A Complicated Way to Quit Smoking
In California there’s an organisation with the amusing name of ‘Ash Kickers’. It’s a six-session programme intended to cure you of smoking.
Sounds interesting, but six sessions? And how do they do it? It’s based on the ‘trans-theoretical model of behaviour modification’. Pardon? They explain:
[This] helps smokers travel through the various stages of quitting smoking. These stages include thinking about quitting, preparing to quit, finally quitting, and preventing relapse.
Further, in order to help achieve this worthy goal, we are told that:
The program also incorporates tobacco education, group support and tools for maintenance as part of a comprehensive effort to help users stop smoking.
Anything that helps smokers quit is to be welcomed, but why make it so complicated? Does one really have to ‘travel through the various stages of quitting’?
We start with thinking about quitting, but what’s the good of that? You just have to do it. Then, preparing to quit. This is similar to thinking about it, but what is there to think about or prepare? You wake up one day with the realisation that smoking is pointless, dangerous and a waste of money, so you decide that you don’t want to do it anymore – or do you?
The idea that stopping smoking is something for which you need to prepare yourself is unfortunate: it implies it’s going to be difficult, so you have to gear yourself up for the big day, like taking an exam or the driving test. As a smoker, your need is to stop right now. Even one extra cigarette will do you harm. And what’s going to be different whenever you decide the dreaded – for now you probably are dreading it – quit-day is going to be? And in the end, finally quitting.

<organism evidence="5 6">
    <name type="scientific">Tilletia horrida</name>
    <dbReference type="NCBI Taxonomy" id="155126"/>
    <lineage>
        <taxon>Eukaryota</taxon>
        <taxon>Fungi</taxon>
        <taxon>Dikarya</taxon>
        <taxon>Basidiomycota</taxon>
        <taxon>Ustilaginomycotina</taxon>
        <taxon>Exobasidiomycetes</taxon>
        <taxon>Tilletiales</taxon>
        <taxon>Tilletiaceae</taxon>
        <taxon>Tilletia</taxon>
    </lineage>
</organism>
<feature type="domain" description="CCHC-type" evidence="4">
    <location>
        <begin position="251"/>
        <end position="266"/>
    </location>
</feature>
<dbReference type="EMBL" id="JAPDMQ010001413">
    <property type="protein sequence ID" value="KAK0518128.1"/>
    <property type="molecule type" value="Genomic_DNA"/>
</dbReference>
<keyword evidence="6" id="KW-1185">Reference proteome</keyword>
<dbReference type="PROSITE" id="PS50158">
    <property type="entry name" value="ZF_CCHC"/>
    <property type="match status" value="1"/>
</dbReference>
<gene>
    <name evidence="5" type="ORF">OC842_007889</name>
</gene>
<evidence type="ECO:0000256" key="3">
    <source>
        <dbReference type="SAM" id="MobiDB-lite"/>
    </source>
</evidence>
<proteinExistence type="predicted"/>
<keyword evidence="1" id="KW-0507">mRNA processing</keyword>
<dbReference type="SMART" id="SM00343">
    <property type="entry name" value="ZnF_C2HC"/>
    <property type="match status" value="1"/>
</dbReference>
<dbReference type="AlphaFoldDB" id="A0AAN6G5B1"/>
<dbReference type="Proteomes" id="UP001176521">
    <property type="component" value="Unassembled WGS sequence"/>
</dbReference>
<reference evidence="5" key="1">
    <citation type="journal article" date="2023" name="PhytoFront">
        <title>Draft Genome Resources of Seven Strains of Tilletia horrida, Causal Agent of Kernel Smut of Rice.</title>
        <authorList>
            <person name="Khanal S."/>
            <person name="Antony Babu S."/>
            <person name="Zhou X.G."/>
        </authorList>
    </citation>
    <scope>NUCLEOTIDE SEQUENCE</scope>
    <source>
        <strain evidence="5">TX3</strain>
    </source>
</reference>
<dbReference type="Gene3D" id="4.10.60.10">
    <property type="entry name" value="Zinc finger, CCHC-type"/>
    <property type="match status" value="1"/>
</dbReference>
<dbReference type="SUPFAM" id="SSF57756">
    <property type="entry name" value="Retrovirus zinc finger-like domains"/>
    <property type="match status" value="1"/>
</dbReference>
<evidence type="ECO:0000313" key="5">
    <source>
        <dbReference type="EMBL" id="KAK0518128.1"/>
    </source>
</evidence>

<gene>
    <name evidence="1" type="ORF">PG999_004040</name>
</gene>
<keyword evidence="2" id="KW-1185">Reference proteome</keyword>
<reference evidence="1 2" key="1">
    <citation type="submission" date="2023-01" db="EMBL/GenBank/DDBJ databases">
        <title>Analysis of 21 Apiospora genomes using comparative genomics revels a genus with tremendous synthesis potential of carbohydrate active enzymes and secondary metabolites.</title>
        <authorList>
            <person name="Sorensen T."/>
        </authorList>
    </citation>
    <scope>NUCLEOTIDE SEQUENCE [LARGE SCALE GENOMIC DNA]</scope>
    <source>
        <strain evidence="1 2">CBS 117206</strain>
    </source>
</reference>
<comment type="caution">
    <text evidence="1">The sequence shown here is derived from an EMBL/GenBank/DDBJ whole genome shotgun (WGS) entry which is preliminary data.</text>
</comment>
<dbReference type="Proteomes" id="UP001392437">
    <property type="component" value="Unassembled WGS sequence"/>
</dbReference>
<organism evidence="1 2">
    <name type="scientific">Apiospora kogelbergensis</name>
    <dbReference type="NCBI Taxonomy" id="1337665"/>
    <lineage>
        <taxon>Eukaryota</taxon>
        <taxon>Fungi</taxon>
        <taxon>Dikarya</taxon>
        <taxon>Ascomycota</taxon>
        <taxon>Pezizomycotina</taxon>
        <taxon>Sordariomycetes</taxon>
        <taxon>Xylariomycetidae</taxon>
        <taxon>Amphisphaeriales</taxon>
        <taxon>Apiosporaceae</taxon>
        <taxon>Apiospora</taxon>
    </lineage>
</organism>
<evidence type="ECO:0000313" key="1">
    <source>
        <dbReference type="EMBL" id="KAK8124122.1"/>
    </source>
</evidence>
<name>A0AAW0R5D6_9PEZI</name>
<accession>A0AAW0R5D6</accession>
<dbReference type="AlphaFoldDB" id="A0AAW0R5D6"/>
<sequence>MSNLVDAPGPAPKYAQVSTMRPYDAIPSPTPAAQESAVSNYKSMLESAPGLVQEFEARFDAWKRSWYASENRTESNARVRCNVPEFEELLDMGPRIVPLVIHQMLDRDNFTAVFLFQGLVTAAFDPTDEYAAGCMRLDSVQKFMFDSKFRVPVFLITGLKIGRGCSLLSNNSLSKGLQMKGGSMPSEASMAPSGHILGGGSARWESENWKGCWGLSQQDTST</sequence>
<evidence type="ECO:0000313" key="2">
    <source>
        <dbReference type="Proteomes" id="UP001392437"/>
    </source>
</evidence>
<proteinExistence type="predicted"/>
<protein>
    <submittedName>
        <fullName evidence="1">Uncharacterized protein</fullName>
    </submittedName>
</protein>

Now consider this: for how long do people in general smoke until they reach the stage of deciding to quit? The answer is years or decades. And what have smokers gained during all this time during which they were poisoning themselves all day, every day? A means of solving all life’s problems and abolishing unhappiness? No. What they have got out of it is – nothing. Nothing, that is, except temporary relief of the desire to smoke – until they wanted the next cigarette.
As for ‘travelling through the various stages’, you can go from being a smoker to quitting in one step. And in talking of finally quitting, the word ‘finally’ is redundant. In any case, this is the easy bit. The more difficult part is never smoking again in the rest of your life. But, unfortunately for many smokers, it seems the prospect of never smoking again is almost intolerable.
Ash Kickers, bless their cotton socks, focuses on all the problems in the way of quitting – as if problems are inevitable and unavoidable in the quest to return to the happy state of not being a nicotine addict. It would be more helpful, instead, for smokers to contemplate why they have continued to smoke. If they can understand that, they would realise that any perceived benefits or advantages of smoking are purely illusory, and by quitting they have nothing to lose and everything to gain.
It’s of little use, however, just telling smokers this. Much better is to help them demonstrate to themselves why they really smoke and why quitting seems so hard. Then quitting can be easy.
Text © Gabriel Symonds